1 Samuel 2:27 mentions the arrival of “a man of God” in the midst of this situation. A prophet is usually named and his place of origin noted—but not in this case. He appears and he disappears. The phrase “a man of God” generally refers to a prophet, or messenger from God, and is used to describe people like Moses, Samuel, Elisha, Elijah and others, and the expression frequently appears in the Book of Kings. But between the time of Deborah and now no mention of a prophet being active in Israel.

The test of a true prophet of God was whether or not what he said actually came true. This man was a true prophet, as events would prove.[3]

Eli, as the chief priest, was responsible for the actions of those under him—the “buck stops” at his desk. He has not reined in his sons who have abused the priesthood and the people and through this unnamed man of God the indictment on Eli and his sons is delivered.

Speaking for God, he said: “Why do you scorn my sacrifice and offering that I prescribed for my dwelling? Why do you honour your sons more than me by fattening yourselves on the choice parts of every offering made by my people Israel?...Those who honour me I will honour, but those who despise me will be disdained. The time is coming when I will cut short your strength and the strength of your priestly house, so that no one in it will reach old age.[4]

God would find someone else to be “a faithful house[5] to act as priest in the place of Eli and his sons.

Since it was rare for the Lord to appear to anyone in those days, probably because of the spiritual condition of the nation, the events that are described to us in 1 Samuel 3:2-4 are significant. God would again appear, not to a weak and ineffective Eli, but to the boy Samuel.

One night Eli, whose eyes were becoming so weak that he could barely see, was lying down in his usual place. The lamp of God had not yet gone out, and Samuel was lying down in the house of the Lord, where the ark of God was. Then the Lord called Samuel.”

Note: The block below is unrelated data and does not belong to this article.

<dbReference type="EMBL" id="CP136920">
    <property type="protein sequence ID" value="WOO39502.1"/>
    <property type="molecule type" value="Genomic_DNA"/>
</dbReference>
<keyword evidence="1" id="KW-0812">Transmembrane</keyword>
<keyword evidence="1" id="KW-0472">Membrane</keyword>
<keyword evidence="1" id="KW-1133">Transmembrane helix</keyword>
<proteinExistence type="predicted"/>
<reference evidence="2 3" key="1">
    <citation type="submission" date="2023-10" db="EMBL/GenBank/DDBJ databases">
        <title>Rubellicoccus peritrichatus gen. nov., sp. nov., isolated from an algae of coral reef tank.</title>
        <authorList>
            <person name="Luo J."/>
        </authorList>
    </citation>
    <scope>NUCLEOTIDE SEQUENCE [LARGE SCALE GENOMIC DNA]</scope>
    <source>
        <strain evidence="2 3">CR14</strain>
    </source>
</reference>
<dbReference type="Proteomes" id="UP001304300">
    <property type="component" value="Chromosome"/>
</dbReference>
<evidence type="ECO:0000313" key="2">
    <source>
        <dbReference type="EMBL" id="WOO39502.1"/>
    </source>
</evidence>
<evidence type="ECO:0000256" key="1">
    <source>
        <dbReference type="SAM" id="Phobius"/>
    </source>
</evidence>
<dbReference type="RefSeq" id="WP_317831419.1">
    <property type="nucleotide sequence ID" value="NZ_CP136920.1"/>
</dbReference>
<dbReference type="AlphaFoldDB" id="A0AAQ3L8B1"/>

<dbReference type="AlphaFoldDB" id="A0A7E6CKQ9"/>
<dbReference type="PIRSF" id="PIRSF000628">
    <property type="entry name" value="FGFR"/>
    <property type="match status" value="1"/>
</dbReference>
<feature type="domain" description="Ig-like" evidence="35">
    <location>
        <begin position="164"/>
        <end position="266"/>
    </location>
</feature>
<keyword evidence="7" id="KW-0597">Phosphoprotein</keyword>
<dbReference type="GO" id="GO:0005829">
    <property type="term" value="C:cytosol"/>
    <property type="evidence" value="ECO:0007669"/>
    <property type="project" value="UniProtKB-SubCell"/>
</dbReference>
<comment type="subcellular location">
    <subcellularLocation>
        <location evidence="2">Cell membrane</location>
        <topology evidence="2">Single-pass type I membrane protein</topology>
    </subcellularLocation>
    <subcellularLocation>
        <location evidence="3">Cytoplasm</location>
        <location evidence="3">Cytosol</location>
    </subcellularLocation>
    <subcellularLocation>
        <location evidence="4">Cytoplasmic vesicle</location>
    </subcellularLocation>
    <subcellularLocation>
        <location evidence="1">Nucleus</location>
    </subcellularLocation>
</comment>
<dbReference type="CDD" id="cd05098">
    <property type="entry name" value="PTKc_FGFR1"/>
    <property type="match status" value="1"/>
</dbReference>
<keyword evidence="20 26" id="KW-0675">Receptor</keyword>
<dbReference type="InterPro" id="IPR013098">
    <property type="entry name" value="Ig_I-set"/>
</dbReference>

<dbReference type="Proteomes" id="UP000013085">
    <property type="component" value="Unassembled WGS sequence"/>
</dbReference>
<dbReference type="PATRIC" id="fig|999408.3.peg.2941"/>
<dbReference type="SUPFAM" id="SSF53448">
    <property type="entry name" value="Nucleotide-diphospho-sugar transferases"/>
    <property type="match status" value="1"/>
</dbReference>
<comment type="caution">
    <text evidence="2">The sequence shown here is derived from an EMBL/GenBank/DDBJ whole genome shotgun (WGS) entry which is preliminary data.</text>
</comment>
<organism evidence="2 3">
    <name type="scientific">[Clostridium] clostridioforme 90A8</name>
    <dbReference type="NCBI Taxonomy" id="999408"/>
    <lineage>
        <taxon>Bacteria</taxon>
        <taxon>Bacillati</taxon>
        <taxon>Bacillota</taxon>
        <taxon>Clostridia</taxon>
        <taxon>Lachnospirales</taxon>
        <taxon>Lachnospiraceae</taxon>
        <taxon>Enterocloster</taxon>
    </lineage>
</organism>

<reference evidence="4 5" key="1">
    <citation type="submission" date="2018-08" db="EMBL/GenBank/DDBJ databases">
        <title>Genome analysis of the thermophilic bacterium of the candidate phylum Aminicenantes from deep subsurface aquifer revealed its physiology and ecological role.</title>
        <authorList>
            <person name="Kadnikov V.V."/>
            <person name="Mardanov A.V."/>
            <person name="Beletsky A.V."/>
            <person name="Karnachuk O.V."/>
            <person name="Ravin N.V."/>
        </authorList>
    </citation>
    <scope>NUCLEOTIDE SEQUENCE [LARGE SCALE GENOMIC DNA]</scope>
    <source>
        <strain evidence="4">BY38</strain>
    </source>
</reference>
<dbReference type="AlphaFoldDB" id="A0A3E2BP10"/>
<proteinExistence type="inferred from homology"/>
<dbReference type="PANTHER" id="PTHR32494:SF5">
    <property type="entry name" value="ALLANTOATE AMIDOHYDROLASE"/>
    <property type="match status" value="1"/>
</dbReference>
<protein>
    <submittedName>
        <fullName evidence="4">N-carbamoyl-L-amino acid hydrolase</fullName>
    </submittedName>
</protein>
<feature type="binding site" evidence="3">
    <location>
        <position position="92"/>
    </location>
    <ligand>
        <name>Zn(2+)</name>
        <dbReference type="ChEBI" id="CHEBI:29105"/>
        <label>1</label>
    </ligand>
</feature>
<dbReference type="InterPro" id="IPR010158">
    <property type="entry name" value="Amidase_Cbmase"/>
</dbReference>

But Samuel didn’t recognize who it was calling him. Despite his being day and night in the house of God and under the tutelage of the priest since he had been weaned, a telling statement is made about Samuel in 1 Samuel 3:7. He “did not yet know the Lord.” The same thing is said about Eli’s sons but without the “yet” indicating that they never did come to know the Lord—a scary thought when we consider that we assume our religious leaders actually DO know the One they purport to serve.

Samuel thought it was Eli calling him and three times he went running to see what his mentor wanted.

This verse explains why Samuel failed to recognize the Voice. ‘Knowing the Lord’ here denotes not the general religious knowledge of a pious Israelite, but the special knowledge communicated by a personal revelation. The phrase is used in a different sense in 1 Samuel 2:12.[6]

Matthew Poole comments that Samuel was used to running to answer Eli’s call even in the middle of the night. But the fact that he did it three times in response to a voice that wasn’t the old priest’s must have triggered some trepidation in Eli. He already knew from the unnamed prophet that his house was doomed. So what now might the Lord say?

But another fascinating little detail in this story acts as another indication of the depth to which the spiritual life in Israel had fallen. The comment is made that the lamp had not yet gone out. This could simply mean that it was truly night when God called Samuel. The tending of the lamp was one of the priest’s duties. The lamp was supposed to burn without interruption during the night but the phrase used here could indicate that at this time that duty was sometimes neglected.